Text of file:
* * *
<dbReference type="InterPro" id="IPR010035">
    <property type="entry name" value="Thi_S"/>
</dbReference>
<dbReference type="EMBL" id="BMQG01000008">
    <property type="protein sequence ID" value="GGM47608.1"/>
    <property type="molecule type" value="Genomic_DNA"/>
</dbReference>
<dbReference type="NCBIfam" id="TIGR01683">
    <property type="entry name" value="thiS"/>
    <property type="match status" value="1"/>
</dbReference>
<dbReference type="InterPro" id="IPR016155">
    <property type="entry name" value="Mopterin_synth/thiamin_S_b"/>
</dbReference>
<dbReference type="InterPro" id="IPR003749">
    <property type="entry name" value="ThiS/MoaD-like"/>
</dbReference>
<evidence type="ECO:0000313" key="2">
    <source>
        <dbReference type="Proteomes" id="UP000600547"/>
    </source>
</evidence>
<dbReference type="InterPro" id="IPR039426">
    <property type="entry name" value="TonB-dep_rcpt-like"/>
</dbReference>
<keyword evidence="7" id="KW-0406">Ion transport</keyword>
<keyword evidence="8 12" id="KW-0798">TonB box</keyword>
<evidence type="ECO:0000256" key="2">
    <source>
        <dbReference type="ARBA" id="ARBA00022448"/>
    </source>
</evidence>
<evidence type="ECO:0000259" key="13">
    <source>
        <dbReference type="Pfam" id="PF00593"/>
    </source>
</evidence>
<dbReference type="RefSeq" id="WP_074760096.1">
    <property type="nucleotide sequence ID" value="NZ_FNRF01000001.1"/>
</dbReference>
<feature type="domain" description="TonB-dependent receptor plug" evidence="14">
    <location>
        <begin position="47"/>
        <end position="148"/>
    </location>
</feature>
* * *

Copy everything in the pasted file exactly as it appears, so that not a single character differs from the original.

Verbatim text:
<dbReference type="InterPro" id="IPR010035">
    <property type="entry name" value="Thi_S"/>
</dbReference>
<dbReference type="EMBL" id="BMQG01000008">
    <property type="protein sequence ID" value="GGM47608.1"/>
    <property type="molecule type" value="Genomic_DNA"/>
</dbReference>
<dbReference type="NCBIfam" id="TIGR01683">
    <property type="entry name" value="thiS"/>
    <property type="match status" value="1"/>
</dbReference>
<dbReference type="InterPro" id="IPR016155">
    <property type="entry name" value="Mopterin_synth/thiamin_S_b"/>
</dbReference>
<dbReference type="InterPro" id="IPR003749">
    <property type="entry name" value="ThiS/MoaD-like"/>
</dbReference>
<evidence type="ECO:0000313" key="2">
    <source>
        <dbReference type="Proteomes" id="UP000600547"/>
    </source>
</evidence>
<dbReference type="InterPro" id="IPR039426">
    <property type="entry name" value="TonB-dep_rcpt-like"/>
</dbReference>
<keyword evidence="7" id="KW-0406">Ion transport</keyword>
<keyword evidence="8 12" id="KW-0798">TonB box</keyword>
<evidence type="ECO:0000256" key="2">
    <source>
        <dbReference type="ARBA" id="ARBA00022448"/>
    </source>
</evidence>
<evidence type="ECO:0000259" key="13">
    <source>
        <dbReference type="Pfam" id="PF00593"/>
    </source>
</evidence>
<dbReference type="RefSeq" id="WP_074760096.1">
    <property type="nucleotide sequence ID" value="NZ_FNRF01000001.1"/>
</dbReference>
<feature type="domain" description="TonB-dependent receptor plug" evidence="14">
    <location>
        <begin position="47"/>
        <end position="148"/>
    </location>
</feature>